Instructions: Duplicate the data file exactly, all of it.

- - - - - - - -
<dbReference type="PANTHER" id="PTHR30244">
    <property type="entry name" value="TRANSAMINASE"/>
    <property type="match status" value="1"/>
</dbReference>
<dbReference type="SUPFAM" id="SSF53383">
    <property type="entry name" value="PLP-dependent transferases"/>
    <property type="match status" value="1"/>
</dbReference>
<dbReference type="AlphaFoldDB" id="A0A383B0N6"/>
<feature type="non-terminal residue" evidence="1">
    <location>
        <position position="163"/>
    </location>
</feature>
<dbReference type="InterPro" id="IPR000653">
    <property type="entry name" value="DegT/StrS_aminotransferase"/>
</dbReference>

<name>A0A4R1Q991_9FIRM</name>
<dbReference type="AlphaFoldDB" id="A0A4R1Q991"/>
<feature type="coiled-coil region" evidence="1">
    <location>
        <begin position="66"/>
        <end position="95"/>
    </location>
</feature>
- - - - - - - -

<dbReference type="PANTHER" id="PTHR30244">
    <property type="entry name" value="TRANSAMINASE"/>
    <property type="match status" value="1"/>
</dbReference>
<dbReference type="SUPFAM" id="SSF53383">
    <property type="entry name" value="PLP-dependent transferases"/>
    <property type="match status" value="1"/>
</dbReference>
<dbReference type="AlphaFoldDB" id="A0A383B0N6"/>
<feature type="non-terminal residue" evidence="1">
    <location>
        <position position="163"/>
    </location>
</feature>
<dbReference type="InterPro" id="IPR000653">
    <property type="entry name" value="DegT/StrS_aminotransferase"/>
</dbReference>

<name>A0A4R1Q991_9FIRM</name>
<dbReference type="AlphaFoldDB" id="A0A4R1Q991"/>
<feature type="coiled-coil region" evidence="1">
    <location>
        <begin position="66"/>
        <end position="95"/>
    </location>
</feature>